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Hyundai Sells St. Petersburg Auto Plant

The former Hyundai factory in St. Petersburg. Pyotr Ivanov / WikiCommons

South Korean automaker Hyundai announced Tuesday it will sell its St. Petersburg plant, which suspended operation in March 2022 amid an exodus of foreign companies from Russia.

“Hyundai Motor Company (Hyundai) today held a Board of Directors meeting, approving a plan to sell its entire stake in Hyundai Motor Manufacturing Rus (HMMR LLC) to Art-Finance LLC,” the company said in a press release. 

"Hyundai is currently making final arrangements with Art-Finance for details of the deal," it added.

Art-Finance, which is owned by the auto dealership group Avilon, in May bought the Russian assets of German carmaker Volkswagen, including its flagship Kaluga factory near Moscow. 

Reuters, citing a company official at Hyundai, reported that the automaker sold its Russia-based operations for a token 7,000 rubles ($78) and plans to complete the deal by Dec. 28. The South Korean news outlet Chosun Ilbo wrote that the sale amount was 10,000 rubles, though it did not name its source. 

Reuters said Hyundai will take a 287 billion won ($219.19 million) loss on selling the St. Petersburg plant, according to a regulatory filing by the company.

Last year, Hyundai car sales in Russia fell from an annual average of 200,000 to 45,000, according to the Association of European Business. In August, Hyundai sold an all-time low of six vehicles.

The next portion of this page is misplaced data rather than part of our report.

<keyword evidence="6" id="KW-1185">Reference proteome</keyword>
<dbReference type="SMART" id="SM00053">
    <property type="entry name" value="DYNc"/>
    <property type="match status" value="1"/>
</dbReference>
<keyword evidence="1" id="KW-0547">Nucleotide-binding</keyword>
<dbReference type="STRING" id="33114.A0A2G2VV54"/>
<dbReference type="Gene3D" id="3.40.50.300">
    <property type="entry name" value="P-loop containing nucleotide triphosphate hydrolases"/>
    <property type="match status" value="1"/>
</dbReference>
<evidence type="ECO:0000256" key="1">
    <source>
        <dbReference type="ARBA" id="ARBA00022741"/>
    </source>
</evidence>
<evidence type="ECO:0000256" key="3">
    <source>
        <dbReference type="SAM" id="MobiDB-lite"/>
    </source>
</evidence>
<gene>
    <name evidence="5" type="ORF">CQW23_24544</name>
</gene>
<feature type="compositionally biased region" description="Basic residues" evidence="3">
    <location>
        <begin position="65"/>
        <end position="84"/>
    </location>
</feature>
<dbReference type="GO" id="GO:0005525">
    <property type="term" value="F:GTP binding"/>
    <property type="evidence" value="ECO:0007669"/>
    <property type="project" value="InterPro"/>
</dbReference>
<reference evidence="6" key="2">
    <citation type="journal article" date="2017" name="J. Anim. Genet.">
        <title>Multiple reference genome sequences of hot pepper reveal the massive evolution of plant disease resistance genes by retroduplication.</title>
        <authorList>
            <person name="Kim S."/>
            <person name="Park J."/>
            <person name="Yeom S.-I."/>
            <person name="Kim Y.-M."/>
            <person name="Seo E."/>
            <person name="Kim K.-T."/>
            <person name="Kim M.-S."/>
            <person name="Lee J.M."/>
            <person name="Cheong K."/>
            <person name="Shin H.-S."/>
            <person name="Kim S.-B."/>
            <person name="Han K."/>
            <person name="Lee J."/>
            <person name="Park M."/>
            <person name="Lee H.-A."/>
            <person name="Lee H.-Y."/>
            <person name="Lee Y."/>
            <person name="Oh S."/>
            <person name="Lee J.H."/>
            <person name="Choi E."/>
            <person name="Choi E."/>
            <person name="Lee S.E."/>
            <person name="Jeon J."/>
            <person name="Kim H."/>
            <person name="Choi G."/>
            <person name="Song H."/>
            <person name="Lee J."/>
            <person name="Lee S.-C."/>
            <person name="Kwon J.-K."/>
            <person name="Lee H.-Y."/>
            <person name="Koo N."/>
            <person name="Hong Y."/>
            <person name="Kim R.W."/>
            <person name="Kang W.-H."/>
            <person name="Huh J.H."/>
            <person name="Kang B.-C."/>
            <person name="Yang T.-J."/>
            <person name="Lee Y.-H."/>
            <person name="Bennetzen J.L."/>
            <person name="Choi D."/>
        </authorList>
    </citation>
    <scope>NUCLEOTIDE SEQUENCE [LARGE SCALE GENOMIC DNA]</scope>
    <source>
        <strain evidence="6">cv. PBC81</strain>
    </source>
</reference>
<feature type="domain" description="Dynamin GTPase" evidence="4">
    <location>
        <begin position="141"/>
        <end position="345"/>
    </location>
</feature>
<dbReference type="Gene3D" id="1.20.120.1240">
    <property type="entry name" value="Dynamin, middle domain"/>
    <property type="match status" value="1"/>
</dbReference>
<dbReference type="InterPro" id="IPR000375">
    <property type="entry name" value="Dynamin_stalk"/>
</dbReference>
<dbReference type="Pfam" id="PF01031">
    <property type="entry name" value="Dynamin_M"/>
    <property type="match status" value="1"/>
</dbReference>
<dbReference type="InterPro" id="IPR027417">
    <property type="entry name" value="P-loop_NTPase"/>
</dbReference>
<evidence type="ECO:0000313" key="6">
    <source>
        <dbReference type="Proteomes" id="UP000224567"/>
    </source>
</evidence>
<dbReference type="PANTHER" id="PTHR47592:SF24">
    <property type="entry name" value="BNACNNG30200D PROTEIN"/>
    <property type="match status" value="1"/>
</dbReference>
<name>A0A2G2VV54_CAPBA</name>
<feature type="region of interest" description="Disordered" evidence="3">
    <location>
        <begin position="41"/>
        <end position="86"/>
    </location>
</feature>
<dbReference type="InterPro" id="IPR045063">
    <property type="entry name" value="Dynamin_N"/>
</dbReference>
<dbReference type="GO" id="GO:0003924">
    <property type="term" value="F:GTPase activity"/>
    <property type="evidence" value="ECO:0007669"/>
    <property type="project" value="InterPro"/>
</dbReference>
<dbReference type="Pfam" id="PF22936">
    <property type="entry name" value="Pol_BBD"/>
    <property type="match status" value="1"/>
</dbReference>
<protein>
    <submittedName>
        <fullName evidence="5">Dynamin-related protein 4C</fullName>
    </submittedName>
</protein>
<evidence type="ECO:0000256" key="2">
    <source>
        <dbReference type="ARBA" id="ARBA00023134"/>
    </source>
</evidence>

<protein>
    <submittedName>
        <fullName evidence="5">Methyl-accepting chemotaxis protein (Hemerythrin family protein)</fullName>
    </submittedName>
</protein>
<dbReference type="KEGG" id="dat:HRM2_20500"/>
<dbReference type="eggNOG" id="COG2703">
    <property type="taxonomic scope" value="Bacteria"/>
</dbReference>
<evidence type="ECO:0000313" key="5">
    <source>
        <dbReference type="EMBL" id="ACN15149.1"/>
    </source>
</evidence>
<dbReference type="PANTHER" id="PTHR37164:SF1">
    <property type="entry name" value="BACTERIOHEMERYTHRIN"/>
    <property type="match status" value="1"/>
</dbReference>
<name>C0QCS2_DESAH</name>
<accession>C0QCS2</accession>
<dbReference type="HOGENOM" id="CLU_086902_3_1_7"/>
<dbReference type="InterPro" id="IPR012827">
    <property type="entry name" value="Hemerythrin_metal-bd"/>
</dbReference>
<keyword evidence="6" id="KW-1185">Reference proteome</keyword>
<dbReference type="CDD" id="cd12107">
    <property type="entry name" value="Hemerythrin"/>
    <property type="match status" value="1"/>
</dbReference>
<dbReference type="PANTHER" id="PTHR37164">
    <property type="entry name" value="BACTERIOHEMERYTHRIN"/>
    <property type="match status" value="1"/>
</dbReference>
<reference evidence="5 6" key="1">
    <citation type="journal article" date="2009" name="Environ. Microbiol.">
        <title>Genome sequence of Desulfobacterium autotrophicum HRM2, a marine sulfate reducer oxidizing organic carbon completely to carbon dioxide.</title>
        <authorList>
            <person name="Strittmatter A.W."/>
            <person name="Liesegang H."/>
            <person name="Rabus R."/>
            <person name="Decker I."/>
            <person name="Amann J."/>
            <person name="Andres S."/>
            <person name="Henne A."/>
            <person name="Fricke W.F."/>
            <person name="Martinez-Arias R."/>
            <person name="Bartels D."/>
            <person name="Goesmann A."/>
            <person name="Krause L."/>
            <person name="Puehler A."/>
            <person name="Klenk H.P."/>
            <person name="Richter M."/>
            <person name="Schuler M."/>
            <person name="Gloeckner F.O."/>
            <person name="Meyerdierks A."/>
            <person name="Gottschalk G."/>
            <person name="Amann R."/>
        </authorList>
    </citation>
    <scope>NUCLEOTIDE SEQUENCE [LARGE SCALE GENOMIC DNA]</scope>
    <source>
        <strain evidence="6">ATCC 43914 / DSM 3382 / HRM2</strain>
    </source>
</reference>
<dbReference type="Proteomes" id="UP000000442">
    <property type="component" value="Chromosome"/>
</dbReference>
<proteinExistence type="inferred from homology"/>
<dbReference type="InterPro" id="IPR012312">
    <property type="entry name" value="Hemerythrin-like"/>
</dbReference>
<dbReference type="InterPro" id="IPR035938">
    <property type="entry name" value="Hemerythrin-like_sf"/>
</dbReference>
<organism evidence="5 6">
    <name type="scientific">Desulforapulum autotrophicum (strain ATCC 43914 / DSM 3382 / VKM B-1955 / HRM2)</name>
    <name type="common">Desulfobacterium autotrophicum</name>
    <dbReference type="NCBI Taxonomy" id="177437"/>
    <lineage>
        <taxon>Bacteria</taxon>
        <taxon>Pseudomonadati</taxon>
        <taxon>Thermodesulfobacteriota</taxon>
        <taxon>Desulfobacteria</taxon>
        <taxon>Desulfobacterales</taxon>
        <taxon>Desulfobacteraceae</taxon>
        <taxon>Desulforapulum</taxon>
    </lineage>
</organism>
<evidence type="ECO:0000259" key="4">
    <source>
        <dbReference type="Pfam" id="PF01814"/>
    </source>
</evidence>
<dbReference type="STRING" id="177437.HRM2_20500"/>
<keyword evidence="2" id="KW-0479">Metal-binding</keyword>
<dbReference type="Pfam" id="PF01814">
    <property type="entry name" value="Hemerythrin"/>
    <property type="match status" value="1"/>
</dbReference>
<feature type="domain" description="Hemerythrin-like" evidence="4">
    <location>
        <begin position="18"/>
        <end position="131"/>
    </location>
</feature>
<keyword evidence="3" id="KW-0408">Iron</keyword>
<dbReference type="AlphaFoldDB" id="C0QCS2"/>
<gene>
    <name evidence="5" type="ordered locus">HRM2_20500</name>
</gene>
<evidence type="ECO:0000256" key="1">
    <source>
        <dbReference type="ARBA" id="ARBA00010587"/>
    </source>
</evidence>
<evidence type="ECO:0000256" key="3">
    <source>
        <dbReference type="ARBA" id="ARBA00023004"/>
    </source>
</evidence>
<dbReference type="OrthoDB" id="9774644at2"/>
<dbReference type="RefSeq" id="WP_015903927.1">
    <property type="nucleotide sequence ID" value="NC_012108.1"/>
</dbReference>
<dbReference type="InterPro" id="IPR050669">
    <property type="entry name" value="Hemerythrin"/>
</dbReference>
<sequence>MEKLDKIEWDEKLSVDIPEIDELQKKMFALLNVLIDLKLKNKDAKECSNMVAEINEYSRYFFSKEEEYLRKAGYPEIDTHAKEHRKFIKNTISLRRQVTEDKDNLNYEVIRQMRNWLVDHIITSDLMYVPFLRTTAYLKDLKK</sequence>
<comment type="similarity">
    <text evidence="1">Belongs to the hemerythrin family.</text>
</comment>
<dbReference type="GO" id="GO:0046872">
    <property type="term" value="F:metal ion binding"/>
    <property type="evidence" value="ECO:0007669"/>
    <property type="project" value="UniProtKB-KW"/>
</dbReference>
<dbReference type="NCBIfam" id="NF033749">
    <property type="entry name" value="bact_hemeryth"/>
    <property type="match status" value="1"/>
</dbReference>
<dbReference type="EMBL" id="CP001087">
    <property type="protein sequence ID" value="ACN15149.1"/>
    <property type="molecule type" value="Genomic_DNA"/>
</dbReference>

Still, the company said it plans to provide after-sale services and other customer care businesses to support Hyundai vehicle owners in Russia. 

The war in Ukraine sparked a mass exodus of foreign companies from Russia, including many major car manufacturers, as sanctions by the European Union, the United States and others have made it increasingly difficult to do business in the country.

The Hyundai plant in St. Petersburg, launched in 2010, had said it faced difficulties with sourcing component supplies after the start of the war. 

Meanwhile, since last December, Russia has forced foreign companies to sell their assets to Russian buyers at a 50% discount and charged them an exit fee of at least 10% of the transaction value.

AFP contributed reporting. 

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